Why join League of Logic?
Gain valuable, real-world engineering, programming and business experience. Our alumni have become students at world-class universities, leaders in the tech industry and successful entrepreneurs
Feel the thrill of travelling across Ontario and beyond for the largest robotics competition in the world. The competition is attended by industry professionals and politicians like Barack Obama and Justin Trudeau.
Lifelong Friends and uni applications
Make lifelong friends and memories as we fundraise, build and code our way to victory, all while gaining valuable experience for university admissions!
There’s a place for everyone willing to pull their weight in League of Logic.
From shaping the frame to building subsystems, these teams assemble and wire the robot. Additionally, in case of breakdowns during competitions, they play the role of last-minute mechanics.
As soon as the yearly challenge is unveiled, the design team gets to work drafting blueprints and ordering parts. What machine systems can most effectively load gears onto a steamship, or play defense during robot soccer?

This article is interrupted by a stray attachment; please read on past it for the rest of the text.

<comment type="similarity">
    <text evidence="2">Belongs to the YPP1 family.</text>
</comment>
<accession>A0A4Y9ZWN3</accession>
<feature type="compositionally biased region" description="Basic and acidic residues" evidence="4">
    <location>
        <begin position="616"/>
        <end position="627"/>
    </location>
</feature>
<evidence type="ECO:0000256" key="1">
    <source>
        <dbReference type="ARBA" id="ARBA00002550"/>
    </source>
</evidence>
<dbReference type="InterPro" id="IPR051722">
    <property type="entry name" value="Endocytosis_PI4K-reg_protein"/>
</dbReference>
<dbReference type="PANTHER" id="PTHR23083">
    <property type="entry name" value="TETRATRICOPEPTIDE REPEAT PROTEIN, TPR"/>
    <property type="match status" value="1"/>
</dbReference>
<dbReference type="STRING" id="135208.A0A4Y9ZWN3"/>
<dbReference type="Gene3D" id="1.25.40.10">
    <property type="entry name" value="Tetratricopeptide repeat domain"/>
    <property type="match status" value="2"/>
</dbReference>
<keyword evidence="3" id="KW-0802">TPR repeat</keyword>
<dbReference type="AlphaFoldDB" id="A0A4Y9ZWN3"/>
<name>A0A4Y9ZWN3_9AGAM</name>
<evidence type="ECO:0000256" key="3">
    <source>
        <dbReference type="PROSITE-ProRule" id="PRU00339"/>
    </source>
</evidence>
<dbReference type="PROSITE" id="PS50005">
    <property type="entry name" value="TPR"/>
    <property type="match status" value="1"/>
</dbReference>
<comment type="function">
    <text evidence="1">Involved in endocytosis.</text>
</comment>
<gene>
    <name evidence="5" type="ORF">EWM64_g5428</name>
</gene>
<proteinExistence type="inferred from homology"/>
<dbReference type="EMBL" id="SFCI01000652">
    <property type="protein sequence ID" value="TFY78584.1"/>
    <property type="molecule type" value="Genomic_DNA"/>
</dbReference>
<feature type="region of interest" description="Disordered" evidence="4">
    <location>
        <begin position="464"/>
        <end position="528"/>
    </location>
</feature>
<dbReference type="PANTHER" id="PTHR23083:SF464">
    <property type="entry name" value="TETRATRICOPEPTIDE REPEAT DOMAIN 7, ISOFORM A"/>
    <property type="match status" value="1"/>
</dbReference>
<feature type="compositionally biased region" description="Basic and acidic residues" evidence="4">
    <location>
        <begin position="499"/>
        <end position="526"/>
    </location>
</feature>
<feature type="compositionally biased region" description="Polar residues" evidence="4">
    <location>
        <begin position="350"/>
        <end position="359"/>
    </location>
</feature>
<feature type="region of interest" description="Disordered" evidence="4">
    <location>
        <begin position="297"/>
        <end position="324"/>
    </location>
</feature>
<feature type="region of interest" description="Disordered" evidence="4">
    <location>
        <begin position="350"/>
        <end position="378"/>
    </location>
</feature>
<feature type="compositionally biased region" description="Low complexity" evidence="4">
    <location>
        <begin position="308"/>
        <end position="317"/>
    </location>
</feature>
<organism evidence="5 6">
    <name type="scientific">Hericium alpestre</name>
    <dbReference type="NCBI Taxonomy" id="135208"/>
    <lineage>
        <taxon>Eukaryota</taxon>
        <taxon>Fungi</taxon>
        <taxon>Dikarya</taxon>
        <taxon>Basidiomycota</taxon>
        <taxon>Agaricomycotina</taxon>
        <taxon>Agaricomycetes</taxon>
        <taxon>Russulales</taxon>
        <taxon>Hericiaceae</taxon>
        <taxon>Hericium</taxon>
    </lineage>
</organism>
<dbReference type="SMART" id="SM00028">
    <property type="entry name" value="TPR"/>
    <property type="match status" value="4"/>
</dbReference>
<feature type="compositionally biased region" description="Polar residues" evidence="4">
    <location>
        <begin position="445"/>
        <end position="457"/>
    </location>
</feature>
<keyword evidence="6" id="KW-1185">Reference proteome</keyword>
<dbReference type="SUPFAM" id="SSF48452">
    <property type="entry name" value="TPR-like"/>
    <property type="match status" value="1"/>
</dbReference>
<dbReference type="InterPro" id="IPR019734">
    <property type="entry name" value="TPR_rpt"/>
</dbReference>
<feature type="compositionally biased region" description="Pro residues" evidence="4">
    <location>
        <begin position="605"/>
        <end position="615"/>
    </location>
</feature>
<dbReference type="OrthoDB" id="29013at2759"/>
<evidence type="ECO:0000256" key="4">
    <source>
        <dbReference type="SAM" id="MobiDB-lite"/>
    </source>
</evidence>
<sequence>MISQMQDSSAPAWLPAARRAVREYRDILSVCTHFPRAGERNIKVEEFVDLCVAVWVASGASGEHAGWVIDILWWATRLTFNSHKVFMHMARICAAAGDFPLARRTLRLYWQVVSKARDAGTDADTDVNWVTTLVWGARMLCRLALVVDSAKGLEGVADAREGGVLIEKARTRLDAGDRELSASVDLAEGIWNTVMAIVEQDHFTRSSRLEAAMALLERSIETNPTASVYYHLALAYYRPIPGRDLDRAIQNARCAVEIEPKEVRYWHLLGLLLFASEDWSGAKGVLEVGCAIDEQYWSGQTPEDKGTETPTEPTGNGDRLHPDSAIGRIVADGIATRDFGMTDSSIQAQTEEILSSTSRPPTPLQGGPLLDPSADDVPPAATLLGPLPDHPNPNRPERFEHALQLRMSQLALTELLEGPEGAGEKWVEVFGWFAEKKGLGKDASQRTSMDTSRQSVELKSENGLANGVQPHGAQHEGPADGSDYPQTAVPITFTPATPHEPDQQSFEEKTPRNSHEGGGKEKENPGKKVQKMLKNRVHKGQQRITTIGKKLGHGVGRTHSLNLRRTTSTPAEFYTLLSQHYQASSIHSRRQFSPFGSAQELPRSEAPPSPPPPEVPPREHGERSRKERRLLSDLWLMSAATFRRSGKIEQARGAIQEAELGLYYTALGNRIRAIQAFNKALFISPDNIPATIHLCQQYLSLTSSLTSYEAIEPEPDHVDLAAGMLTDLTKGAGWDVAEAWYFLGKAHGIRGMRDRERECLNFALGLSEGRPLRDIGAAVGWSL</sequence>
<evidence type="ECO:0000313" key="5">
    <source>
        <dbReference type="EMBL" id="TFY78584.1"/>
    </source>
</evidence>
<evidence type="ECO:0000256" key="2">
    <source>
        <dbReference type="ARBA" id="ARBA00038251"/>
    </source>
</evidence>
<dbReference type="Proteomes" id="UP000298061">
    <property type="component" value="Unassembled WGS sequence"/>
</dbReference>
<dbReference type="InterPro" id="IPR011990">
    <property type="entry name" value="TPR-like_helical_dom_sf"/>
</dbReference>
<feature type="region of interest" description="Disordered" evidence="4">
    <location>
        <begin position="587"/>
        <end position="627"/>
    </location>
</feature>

A robot is just a hunk of metal without the code that runs through its veins. Programmers breathe life into the robot, allowing it to run autonomously or be remote-controlled, ironing out bugs to ensure the robot is as efficient as possible on competition day.
The media team manages League of Logic’s social media and website, crucial mediums for attracting funding from sponsors and the school, as well as building team awareness amidst the student body. A brilliant invention is nothing if nobody knows about it.
Building a robot a robot is expensive, costing $30,000 yearly. The business team is active from day one, contacting sponsors and writing business plans. They also give back to the community through outreach activities at the YMCA and local elementary schools.
We are not a for-fun club (though any alumni will tell you being part of League of Logic is the most exciting and rewarding part of high school). We are a team, and we play to win. Members are expected to dedicate anywhere from 2-30 hours a week (more closer to competition).
Any other questions? Ask Mr. McKay in the computer studies department, or any current robotics team member.